Scarey stuff

Oh crap, that would suck. I'll get them to check their contract.

Thanks for all the help guys, apreciated.

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We were told that if we backed out, not only would we lose the deposit, but the vendor could put the property back on the market, accept a lower offer and we would be liable for the difference between the price we agreed and the new price - so lose deposit + some more

Scarey stuff

Thats ******** (as in wrong).

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Thats ******** (as in wrong).

They took on a contractual obligation to buy the house, why should they expect to be able to get out of a contract at the buyer's expense?

It sucks if they didn't read the small print, but people shouldn't sign contracts unless they're serious about it.

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Obviously they will not be relying on a discussion board, with 30k at stake they must take professional legal advice.

In English contract law in general the chance of getting back a deposit having broken a contract of sale can be a grey area. But in contract law as it relates to property contracts I think it is a bit more predictable that deposits are not likely to be reocoverable.

The chances of getting back a 10% depost on a property transaction is very slim indeed. It is of course a theoretical possibility that the vendor can sue the defaulting buyer for any loss over and above that 10%, as mentioned above. However the vendor would have to prove that the market value was (at date of breach, in effect the agreed completion date in most cases) more than 30K less than the agreed price. Which is likely to be hard to prove. So basically if a buyer cannot complete or renegotiate, suing to get the deposit back is likely to be throwing good money (on legal fees) after bad; but in the case of a typical house, the risk of being successfully sued for money over and above that deposit is also small.

Hence options are likely to be (a) complete (maybe with bridging loan); (B) renegotiate completion date; © lose deposit, with a very small risk being sued for more than the deposit (of course that risk would be greater if property values halved suddenly....)

I would add that it seems very unlikely that a solicitor acting for buyers and knowing they did not have a reliable source of money to complete, would not have advised against going ahead. The solcitor should and usually would advise of the risks of going ahead with exchange in strong terms (and would have made a note saying they had given that advice). If the solicitor failed to give that advice, then it would worth consulting another solicitor pronto to get on advice on the prospects of negligence suit against that solicitor. If the advice was given and ignored, there is of course no comeback.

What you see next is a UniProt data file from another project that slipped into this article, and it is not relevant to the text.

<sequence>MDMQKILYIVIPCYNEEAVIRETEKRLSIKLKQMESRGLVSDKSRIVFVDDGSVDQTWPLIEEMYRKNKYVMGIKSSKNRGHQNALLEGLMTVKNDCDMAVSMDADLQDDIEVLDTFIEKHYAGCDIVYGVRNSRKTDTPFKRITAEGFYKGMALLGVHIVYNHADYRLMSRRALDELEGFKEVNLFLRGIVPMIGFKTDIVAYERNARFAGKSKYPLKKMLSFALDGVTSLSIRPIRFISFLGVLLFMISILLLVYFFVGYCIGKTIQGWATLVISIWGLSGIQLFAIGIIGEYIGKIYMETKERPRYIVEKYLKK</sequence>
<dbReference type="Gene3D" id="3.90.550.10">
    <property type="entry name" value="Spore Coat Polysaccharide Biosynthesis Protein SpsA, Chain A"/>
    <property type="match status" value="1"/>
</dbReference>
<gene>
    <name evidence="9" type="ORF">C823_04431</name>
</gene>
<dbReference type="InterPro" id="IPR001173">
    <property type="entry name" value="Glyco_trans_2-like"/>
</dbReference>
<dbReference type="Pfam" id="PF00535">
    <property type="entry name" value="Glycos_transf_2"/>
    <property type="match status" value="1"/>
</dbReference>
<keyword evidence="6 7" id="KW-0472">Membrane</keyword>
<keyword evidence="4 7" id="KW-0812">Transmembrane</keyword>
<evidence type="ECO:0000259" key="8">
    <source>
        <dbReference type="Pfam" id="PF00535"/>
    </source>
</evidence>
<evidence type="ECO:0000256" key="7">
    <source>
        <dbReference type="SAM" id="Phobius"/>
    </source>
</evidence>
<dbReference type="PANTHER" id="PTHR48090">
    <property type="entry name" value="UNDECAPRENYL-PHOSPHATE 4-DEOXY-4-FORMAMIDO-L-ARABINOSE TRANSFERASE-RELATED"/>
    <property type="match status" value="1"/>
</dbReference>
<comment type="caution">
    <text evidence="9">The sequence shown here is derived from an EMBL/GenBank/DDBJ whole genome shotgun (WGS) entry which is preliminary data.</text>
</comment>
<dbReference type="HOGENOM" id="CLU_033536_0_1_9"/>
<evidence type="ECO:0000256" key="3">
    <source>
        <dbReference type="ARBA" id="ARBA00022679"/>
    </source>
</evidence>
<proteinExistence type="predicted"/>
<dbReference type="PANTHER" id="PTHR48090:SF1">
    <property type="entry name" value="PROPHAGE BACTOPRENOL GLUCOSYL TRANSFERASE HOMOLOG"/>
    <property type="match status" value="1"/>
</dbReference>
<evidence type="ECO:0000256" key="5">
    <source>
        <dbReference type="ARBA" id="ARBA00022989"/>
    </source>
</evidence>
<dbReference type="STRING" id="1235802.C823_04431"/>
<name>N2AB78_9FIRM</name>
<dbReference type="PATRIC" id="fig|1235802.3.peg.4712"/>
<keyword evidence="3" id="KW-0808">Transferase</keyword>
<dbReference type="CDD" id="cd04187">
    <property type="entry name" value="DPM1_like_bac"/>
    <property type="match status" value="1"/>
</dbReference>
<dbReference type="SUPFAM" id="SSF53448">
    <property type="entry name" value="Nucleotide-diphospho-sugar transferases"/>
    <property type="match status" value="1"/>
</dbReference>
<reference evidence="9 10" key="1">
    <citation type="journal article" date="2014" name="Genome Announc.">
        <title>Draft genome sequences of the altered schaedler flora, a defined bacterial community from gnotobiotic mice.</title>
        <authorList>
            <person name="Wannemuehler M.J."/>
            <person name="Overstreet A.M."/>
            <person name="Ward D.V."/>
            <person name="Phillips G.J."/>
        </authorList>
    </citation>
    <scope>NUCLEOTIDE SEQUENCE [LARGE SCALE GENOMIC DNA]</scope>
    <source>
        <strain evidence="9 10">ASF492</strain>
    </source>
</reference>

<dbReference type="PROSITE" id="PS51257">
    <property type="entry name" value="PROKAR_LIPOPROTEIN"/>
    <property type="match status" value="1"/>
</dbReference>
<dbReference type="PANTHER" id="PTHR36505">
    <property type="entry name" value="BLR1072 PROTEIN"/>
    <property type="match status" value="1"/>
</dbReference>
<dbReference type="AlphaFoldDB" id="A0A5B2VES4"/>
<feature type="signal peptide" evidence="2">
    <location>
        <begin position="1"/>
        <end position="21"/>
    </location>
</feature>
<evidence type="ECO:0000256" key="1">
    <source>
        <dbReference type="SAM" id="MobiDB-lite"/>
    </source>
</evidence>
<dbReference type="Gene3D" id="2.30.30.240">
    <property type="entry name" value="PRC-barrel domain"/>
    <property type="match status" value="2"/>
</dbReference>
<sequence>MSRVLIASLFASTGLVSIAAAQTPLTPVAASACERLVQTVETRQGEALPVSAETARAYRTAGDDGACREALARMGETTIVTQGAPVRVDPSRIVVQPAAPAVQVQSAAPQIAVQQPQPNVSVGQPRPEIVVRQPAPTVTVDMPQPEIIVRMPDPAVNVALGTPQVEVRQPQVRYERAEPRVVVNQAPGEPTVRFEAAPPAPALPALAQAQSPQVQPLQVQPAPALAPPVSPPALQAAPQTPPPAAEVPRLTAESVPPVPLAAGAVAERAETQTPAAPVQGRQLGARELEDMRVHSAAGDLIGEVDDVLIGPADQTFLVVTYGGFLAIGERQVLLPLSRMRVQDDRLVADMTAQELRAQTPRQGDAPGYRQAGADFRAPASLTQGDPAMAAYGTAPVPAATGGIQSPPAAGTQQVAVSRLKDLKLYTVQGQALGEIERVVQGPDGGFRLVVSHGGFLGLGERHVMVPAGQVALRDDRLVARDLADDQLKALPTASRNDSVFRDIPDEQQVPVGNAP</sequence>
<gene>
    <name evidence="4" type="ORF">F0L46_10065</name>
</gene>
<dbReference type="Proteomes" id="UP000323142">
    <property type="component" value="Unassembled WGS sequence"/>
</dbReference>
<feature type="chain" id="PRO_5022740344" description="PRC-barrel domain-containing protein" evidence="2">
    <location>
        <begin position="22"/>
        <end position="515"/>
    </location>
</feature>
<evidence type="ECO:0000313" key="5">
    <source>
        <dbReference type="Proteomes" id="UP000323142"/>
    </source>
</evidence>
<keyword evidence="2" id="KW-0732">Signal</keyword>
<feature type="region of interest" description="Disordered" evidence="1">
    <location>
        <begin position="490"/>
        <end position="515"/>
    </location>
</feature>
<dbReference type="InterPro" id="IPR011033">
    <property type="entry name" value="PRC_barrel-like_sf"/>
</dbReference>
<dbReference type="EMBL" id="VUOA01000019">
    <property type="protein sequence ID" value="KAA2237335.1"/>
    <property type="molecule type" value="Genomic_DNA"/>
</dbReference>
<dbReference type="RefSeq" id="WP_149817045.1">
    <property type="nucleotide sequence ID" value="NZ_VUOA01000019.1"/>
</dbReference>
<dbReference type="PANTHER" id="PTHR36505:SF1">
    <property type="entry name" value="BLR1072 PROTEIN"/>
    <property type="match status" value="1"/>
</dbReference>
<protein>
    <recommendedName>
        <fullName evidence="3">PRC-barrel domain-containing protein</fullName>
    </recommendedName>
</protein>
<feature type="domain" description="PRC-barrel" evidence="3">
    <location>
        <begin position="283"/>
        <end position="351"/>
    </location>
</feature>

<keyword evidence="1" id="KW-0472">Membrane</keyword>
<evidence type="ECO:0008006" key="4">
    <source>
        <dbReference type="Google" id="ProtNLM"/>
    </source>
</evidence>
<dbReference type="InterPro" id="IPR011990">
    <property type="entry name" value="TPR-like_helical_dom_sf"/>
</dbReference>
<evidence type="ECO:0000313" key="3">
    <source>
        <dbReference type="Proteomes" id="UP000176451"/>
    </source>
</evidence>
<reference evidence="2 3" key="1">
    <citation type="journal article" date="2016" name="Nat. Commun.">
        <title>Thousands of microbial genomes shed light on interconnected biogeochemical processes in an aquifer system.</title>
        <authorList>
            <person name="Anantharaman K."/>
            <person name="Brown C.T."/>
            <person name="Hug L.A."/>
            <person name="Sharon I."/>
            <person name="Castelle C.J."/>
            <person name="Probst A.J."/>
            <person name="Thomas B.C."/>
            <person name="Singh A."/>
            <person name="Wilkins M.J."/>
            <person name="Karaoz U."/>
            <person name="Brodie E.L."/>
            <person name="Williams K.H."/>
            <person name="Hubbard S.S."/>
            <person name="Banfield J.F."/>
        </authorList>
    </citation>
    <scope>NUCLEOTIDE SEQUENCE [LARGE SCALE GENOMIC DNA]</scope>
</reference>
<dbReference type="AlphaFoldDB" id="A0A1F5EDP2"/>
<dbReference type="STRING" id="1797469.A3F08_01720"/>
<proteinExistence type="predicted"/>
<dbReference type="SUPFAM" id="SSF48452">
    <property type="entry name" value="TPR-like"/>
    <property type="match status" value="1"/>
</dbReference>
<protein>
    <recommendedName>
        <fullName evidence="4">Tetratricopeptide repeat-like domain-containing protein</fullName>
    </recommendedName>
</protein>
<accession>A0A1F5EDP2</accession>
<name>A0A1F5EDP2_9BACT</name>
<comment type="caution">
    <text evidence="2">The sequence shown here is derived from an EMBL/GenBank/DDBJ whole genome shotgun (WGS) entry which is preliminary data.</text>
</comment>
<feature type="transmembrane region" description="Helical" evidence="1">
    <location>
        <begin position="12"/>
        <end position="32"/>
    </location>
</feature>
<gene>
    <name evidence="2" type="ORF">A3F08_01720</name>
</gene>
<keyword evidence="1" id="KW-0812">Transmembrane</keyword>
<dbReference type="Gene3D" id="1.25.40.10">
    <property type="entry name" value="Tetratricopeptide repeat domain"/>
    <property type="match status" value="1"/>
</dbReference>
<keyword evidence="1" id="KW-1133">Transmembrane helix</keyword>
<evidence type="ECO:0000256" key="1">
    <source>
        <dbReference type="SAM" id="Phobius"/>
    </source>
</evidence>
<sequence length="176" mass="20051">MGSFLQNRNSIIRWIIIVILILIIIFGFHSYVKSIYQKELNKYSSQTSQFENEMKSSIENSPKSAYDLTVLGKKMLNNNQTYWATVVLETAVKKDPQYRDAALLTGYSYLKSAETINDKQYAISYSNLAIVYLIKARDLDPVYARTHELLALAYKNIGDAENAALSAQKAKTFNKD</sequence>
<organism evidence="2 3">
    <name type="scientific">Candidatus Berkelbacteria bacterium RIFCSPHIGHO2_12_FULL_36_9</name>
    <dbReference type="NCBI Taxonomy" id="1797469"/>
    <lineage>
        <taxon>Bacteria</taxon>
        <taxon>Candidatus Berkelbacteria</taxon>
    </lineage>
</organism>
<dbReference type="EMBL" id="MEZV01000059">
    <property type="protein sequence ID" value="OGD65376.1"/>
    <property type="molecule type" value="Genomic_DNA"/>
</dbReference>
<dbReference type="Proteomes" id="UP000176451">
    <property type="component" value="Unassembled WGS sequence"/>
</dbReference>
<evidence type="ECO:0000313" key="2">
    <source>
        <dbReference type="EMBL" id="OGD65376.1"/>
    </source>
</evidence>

As noted, this is general info in this type of situation, it is not intended to be advice and should not be treated as such, your friends need professional advice.

Edited by contrarian

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Obviously they will not be relying on a discussion board, with 30k at stake they must take professional legal advice.

In English contract law in general the chance of getting back a deposit having broken a contract of sale can be a grey area. But in contract law as it relates to property contracts I think it is a bit more predictable that deposits are not likely to be reocoverable.

The chances of getting back a 10% depost on a property transaction is very slim indeed. It is of course a theoretical possibility that the vendor can sue the defaulting buyer for any loss over and above that 10%, as mentioned above. However the vendor would have to prove that the market value was (at date of breach, in effect the agreed completion date in most cases) more than 30K less than the agreed price. Which is likely to be hard to prove. So basically if a buyer cannot complete or renegotiate, suing to get the deposit back is likely to be throwing good money (on legal fees) after bad; but in the case of a typical house, the risk of being successfully sued for money over and above that deposit is also small.

Hence options are likely to be (a) complete (maybe with bridging loan); (b ) renegotiate completion date; © lose deposit, with a very small risk being sued for more than the deposit (of course that risk would be greater if property values halved suddenly....)